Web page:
Monday, January 19, 2009

The Challenges of the Comic Book Writer

I've found in the last few months that it's hard out there for a pimp... I mean a comic book writer... We get to write tons of words, tens of thousands on pages, imagine things in our head and then try to find a home for them, first in the welcome (hopefully) arms of an artist and then in the warm embrace of a publisher. Problem is, it may not be easier for a writer to think up ideas than anyone else, but theoretically, it should be easier to write than draw... Well, if it takes you longer to write than it takes a good artist to get a page drawn, you're doing something wrong. On a good day, I'm able to write around 10 pages of comic book script... If you saw how many words I put into my scripts, you'd see that it's a pretty good accomplishment. That means that, in theory, I could write 300 pages of script per month (if I was a full time writer and not just a commuting writer [2-3 hours per day], god help me on the amount I could write), which is over 9 issues of a book per month... 9 different titles. I read someplace that for an artist, some can handle a few different comics every month, but that's working full time! I've got to give it to the artists that they love their craft and are good enough to pour that amount of effort into the project... Seriously, hats off to them! I think if I was able to be a writer full time, I'd still try to keep the projects under a dozen so I had a lot of time to read, research, and spend a lot of time with my wife.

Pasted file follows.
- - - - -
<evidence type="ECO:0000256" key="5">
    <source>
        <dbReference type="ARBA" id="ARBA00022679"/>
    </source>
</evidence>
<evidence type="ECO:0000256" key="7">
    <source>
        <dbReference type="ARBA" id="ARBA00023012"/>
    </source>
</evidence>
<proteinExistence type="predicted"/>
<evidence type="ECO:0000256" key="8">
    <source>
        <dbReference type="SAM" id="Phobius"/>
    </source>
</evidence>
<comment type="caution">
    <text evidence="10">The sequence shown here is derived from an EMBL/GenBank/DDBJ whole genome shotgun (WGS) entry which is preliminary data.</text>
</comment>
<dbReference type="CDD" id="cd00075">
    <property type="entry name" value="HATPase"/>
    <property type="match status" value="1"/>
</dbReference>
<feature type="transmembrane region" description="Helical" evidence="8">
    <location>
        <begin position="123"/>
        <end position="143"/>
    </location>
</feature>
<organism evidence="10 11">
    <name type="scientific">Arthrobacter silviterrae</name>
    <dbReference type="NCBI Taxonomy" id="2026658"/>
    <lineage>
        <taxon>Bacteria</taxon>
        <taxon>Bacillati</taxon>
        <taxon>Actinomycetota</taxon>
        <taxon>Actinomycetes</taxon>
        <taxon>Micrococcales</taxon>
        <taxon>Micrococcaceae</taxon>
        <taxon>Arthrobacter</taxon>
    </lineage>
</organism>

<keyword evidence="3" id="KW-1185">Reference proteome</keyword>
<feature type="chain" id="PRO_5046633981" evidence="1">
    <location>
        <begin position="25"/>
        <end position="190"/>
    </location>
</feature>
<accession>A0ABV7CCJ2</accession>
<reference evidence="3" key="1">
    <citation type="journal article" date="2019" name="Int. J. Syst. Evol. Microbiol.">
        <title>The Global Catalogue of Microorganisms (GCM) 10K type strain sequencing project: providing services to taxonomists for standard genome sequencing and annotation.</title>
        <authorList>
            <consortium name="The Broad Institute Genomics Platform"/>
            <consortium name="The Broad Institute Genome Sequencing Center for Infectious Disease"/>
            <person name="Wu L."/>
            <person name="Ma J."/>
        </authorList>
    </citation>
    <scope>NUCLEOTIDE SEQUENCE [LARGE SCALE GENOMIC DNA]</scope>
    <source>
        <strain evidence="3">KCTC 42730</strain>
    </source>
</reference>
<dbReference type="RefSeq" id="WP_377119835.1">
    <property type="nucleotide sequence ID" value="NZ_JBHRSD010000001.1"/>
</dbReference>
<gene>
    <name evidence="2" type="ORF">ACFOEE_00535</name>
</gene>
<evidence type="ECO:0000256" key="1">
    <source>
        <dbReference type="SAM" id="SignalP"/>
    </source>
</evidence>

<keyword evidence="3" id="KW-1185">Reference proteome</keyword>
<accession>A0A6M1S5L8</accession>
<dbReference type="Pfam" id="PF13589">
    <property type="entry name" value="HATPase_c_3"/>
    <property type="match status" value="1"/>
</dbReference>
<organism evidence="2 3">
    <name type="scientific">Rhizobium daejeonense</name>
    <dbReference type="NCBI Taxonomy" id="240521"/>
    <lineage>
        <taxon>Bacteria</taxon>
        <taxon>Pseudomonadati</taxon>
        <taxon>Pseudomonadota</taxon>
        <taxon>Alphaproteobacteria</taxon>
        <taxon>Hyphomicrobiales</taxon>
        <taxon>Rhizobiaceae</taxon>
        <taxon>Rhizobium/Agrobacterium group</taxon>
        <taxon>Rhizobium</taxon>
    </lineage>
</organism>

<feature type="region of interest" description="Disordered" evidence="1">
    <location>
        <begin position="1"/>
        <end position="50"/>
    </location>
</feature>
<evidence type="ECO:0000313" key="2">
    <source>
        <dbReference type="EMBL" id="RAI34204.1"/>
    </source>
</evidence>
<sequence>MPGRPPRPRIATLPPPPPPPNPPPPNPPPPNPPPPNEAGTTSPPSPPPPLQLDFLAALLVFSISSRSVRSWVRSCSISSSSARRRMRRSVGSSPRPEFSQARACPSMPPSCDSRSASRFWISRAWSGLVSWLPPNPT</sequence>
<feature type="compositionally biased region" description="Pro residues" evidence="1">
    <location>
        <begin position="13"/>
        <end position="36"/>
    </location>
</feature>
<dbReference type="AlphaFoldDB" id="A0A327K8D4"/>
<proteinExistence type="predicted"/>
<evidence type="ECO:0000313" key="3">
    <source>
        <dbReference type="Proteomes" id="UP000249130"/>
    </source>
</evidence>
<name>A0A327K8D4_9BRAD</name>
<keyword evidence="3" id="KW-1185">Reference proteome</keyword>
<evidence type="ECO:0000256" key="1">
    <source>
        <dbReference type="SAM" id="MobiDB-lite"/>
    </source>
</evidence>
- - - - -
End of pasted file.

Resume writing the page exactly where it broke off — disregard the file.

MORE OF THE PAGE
Point to this??? Probably just that I acknowledge that the time investment involved in penciling a book is significantly more than it takes to write the book. Problem with being a writer / creator / world builder, though is that each character, creature, story-line, issue is an entity into itself and putting yourself out there is a daunting prospect.

Serious question, because I really don't know the answer... What's harder, to erase a picture and re-do part of it or editing a script for faults? Is striking backspace or selecting and deleting more painful than erasing some or all of an image? If you look at pure time invested, again the artist probably wins...

Rambling... it seems to be what I do best!

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